Can someone help me make this french industrial bookcase?

cleo07February 4, 2010

Hi

I would like to make a bookcase similar to this one from Wisteria (no longer available) but I don't know what the metal parts would be called. I am assuming they are stem casters inserted into the hollow bar but that's about as far as I can figure out. I can't tell if the metal supports are single bars or are they shorter bars joined together with some screw assembly? I probably would do it shorter too as the piece looks like it may get top heavy,

Thanks in advance for any tips.

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Jon1270

The supports look like they might be galvanized iron pipe sections, threaded into pipe flanges -- standard Home Depot sorts of stuff.

    Bookmark   February 4, 2010 at 2:36PM
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sombreuil_mongrel

I would hazard a guess that they used 3/4" threaded rod, washers, nuts, and sleeves that slip over the rod and are tightened against. It would be cool if you welded the rod to the caster pin and it became part of the structure.
You could use 2" thick poplar mason's planking for the shelves. Neat project. That should easily take 2000 lbs.of cargo. But don't let it get top heavy.
Casey

    Bookmark   February 4, 2010 at 4:49PM
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Jon1270

Looking closer, I think Casey's right. There do seem to be flats on the parts I thought were flanges, which means they're actually nuts.

    Bookmark   February 4, 2010 at 5:28PM
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cleo07

Thanks guys!

I have been wanting this bookcase for 2 years but they wanted $800 for it plus freight which I think is a lot for the materials and skill level for this bookcase. The wood looks salvage but it isn't listed as such so I think it is just distressed and aged to look old.

So I basically thread on the nut, then washer, then shelf, then the sleeve on each rod at each of the given heights? That sounds pretty easy once I track down the materials. Do they have threaded casters? I know Van Dykes doesn't but maybe online?

I also have some articles on using vinegar to age new planks and can stamp on numbers or whatever, then seal. How thick should I do the wood to get that look?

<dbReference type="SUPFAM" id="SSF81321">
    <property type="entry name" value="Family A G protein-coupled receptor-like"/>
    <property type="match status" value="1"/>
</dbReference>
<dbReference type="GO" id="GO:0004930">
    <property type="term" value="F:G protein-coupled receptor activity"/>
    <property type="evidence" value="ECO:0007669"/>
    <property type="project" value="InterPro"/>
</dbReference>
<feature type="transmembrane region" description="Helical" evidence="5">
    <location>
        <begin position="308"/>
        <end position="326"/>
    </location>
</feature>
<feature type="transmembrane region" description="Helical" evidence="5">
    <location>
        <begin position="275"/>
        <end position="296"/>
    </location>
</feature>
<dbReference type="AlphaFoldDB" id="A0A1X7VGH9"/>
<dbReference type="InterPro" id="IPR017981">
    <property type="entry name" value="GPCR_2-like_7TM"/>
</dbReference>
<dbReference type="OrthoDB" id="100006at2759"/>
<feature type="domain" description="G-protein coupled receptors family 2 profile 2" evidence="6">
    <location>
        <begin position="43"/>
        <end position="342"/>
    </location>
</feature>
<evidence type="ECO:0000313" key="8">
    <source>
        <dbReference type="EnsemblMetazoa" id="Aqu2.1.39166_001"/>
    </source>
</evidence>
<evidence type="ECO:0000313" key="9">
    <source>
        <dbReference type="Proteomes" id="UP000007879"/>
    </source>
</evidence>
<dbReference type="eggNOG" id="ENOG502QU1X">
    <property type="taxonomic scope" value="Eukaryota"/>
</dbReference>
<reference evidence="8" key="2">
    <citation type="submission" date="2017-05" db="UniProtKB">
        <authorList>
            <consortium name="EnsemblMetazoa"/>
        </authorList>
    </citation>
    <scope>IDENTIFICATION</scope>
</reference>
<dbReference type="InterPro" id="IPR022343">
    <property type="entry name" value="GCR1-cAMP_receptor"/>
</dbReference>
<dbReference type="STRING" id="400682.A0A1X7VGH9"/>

Cleo

    Bookmark   February 4, 2010 at 8:08PM
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Jon1270

$800 sounds cheap to me -- you're going to be surprised at how pricey those materials are. Here is an internet source for six-foot lengths of 3/4" threaded rod; with shipping, they are more than $47 each. Big, rubber-wheeled casters are also expensive, but maybe you can get some secondhand on eBay.

I think those casters may be a pretty standard type, with a plate fastened to the plank with several screws.

The wood is thicker than anything you'll get from a big-box store. You'll need to find a lumberyard that stocks rough lumber, buy 6/4 rough stock (red oak?) and have them plane it down to 1 1/4" thick or so. I'd guess that you'll be sinking at least $100 into the wood.

    Bookmark   February 5, 2010 at 6:17AM
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brickeyee

You might get away with shorter section of threaded rod if you use couplers concealed inside the shelf to join the rod sections.

    Bookmark   February 5, 2010 at 7:43AM
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sombreuil_mongrel

I don't think plate-mounted casters are going to end up so close to the corners. The plates on 6" casters are around 4x6, for the ones I've seen; that puts the centerline of the caster 2" in from the edge, which doesn't look like the picture. If I were building it, I would search for identical casters, esp. with a black oxide finish.
Casey

    Bookmark   February 5, 2010 at 12:28PM
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kudzu9

I predict $800 is going to look like a good deal by the time you're done buying materials. I build a lot of things myself because I'm cheap and because I can usually do a better job, but this one looks like a challenge to get right and to find correct hardware for at a reasonable cost. I'm not trying to discourage you...just the voice of experience speaking here!

    Bookmark   February 6, 2010 at 3:09PM
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cleo07

Hi everyone. Sorry I didn't get back here.. We got hit with snow and lost power all day.

You guys are right about the cost of materials. I did check out the price of the casters which can be crazy expensive ($200 per caster for some??). I think if I can find cool casters for cheap, it will be worth making.

Thanks for all the tips. This is something I may tackle this summer so I will start looking for bargain materials to make it worthwhile. I'll post back when I make it.

    Bookmark   February 7, 2010 at 8:22AM
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brickeyee

"I did check out the price of the casters which can be crazy expensive ($200 per caster for some??)."

The casters on the unit are probably not weight rated for their apparent size.
They 'look' heavy duty, but are not.

    Bookmark   February 7, 2010 at 10:46AM
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kudzu9

Well, it looks like you need 48 flanges for all those pipes, so I hope you can find decent ones cheap! If you do end up tackling this project, I'd like to hear how it turns out. Good luck, whatever you do.

    Bookmark   February 7, 2010 at 3:28PM
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woodlandtrails

I purchased the Wisteria FRENCH INDUSTRIAL coffee table and sofa table and then they stopped selling the Wisteria French Industrial bookcases that you want to build.

Here is another seller of the same furniture below.

http://shop.retro.net/?page_id=579

    Bookmark   September 4, 2010 at 12:07AM
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